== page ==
Clean-burning, economical and easy to transport by pipeline or tanker, natural gas is an ideal partner for renewables and the most effective way to meet today’s energy needs while keeping the planet healthy.
"At Total, we're convinced that natural gas will be the second fossil energy source in 20 years," says Gérard Moutet, former Vice President Climate–Energy at Total. At a time when the world is turning to renewables, gas-fired power plants are an ideal complement to facilities that generate electricity from these sources. Neither wind, solar nor biomass are able to ensure an uninterrupted supply of power. On days when there is little wind or sun, the amount of electricity produced is negligible, and on days when they are plentiful, the surplus energy can't be stored with today's technology. How then do you respond to peak demand? The answer, say industry experts, including the International Energy Agency (IEA), is gas-fired power plants.
Gas, the fastest-growing fossil fuel
To understand why, all you need to do is look at the IEA's forecasts. According to the agency, natural gas is set to be the fastest-growing fossil fuel, its share of the global energy mix rising from 21% to 24% by 2040, while that of coal and oil recedes.
Global natural gas consumption is already increasing at an annual rate of 2.4% and is expected to pick up pace in the coming years. At the same time, global primary energy demand is projected to rise by 32% between 2013 and 2040.
The fact is that gas-fired power plants offer a number of advantages, including rapid start-up. A gas turbine can achieve full power in less than ten minutes, whereas a fuel oil or coal-fired plant takes about two hours. Furthermore, natural gas-fired stations are more efficient and less polluting, releasing one-and-a-half to two times less CO2. This last point is of major significance, especially in countries that need to address the environmental impact of rapid economic development. In certain regions of China, for instance, particularly near Beijing, coal-fired power plants are being replaced with gas-fired stations in order to reduce pollution.
New uses spur development
New natural gas uses are being developed for both land and sea. It's a trend that's here to stay. Today there are over 22 million natural gas vehicles (NGV) worldwide. In France, the Paris public transit authority (RATP) plans to convert 900 vehicles to natural gas by 2025. Natural gas fuel releases 25 % less carbon emissions than a gasoline engine and 10% less than a diesel engine. In addition, it doesn't emit particles. However, an NGV costs 30% more than a conventional vehicle, and the network of fueling stations in Europe is sparse.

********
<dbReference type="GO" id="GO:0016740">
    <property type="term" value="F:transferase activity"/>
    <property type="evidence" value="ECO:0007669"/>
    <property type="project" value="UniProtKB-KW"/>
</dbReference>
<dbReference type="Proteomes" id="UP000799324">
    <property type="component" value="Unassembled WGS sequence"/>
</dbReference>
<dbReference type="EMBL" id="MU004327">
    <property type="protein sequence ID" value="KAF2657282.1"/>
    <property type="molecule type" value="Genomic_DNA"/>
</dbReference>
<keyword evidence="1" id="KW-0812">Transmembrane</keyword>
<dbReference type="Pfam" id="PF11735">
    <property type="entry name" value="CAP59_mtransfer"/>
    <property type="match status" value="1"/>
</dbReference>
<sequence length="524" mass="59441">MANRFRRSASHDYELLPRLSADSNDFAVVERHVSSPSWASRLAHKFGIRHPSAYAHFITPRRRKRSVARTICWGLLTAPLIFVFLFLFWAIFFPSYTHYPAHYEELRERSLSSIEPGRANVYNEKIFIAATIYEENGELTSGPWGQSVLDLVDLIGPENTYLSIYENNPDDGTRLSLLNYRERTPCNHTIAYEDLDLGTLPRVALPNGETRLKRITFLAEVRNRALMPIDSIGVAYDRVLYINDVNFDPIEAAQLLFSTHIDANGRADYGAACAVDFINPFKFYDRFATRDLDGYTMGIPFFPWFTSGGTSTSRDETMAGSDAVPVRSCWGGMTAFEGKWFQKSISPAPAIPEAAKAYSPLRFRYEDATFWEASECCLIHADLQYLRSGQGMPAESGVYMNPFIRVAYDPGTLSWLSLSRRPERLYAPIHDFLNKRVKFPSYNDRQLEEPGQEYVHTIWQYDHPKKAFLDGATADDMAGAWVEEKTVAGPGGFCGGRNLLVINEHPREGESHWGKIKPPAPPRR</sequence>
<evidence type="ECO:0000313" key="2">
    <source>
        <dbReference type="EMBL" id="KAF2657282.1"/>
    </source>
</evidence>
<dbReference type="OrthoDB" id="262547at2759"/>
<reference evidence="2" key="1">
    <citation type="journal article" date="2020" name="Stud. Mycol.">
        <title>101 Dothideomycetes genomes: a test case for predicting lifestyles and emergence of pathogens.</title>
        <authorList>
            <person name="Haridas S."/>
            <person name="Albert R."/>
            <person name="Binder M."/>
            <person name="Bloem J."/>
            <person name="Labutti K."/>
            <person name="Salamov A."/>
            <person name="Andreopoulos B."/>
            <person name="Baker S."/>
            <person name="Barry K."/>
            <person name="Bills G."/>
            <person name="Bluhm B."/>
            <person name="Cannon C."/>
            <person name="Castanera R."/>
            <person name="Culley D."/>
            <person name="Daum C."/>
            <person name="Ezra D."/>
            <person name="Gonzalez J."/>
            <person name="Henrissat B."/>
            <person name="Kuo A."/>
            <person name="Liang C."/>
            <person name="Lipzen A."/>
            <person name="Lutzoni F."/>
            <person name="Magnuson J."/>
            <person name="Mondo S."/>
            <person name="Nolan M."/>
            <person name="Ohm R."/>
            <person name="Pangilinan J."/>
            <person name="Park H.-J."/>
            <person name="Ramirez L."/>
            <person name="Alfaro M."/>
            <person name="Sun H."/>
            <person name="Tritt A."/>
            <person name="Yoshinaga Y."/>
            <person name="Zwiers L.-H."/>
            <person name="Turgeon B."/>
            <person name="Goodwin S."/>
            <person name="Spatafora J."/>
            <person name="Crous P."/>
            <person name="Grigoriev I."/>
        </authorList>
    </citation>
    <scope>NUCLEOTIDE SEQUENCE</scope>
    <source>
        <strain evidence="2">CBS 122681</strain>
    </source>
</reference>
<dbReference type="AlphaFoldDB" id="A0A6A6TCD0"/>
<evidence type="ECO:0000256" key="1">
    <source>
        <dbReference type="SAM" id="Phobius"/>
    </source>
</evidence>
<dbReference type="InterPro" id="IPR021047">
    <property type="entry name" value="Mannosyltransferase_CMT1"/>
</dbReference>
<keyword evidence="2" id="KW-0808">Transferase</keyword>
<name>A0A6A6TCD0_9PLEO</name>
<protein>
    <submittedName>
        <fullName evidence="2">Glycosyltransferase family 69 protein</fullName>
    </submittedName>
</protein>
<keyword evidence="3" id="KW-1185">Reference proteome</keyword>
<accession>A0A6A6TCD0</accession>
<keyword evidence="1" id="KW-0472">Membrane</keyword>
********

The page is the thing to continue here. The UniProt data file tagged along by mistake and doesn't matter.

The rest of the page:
The use of liquefied natural gas (LNG) as marine fuel is also gaining momentum. Ship owners operating in the English Channel, the North Sea and the Baltic Sea must now comply with SECA (sulfur emission control areas) regulations limiting the sulfur content of fuel to 0.1%. In these same areas, the ceiling on nitrogen oxide emissions is currently set at 14.4g/kWh, a level that will be lowered to 3.4g/kWh by 2016. LNG cuts nitrogen oxide and greenhouse gas emissions by 80% and 20%, respectively, and doesn't produce sulfur. The development of LNG as marine fuel will take time however, since it depends on the renewal of merchant fleets.
Natural gas shunned in Europe
Environmental benefits, coupled with the emergence of new uses, are pushing natural gas to the forefront. The only region in the world where this isn’t really happening is Europe. While global consumption of natural gas is expected to keep growing at an average annual rate of around 2%, demande in Europe fell by 13.5% in 2014 before edging up by a slight 4.3% in 2015. Laurent Vivier, President Gas, is calling for a new regulatory framework to promote natural gas, which in addition to being more environmentally friendly, is the most cost-effective solution for energy stakeholders and government authorities. It's one of the conditions if Europe is to achieve its 2030 target for reducing carbon emissions. In July 2014, the European Commission President Jean-Claude Juncker announced the creation of a new European Energy Union. Industry players are hoping that new economic policy instruments—fiscal, such as the carbon tax, or regulatory—will change the game. The only country to have taken concrete steps is the United Kingdom, which has limited carbon emissions from new power plants to 450 grams per kilowatt hour.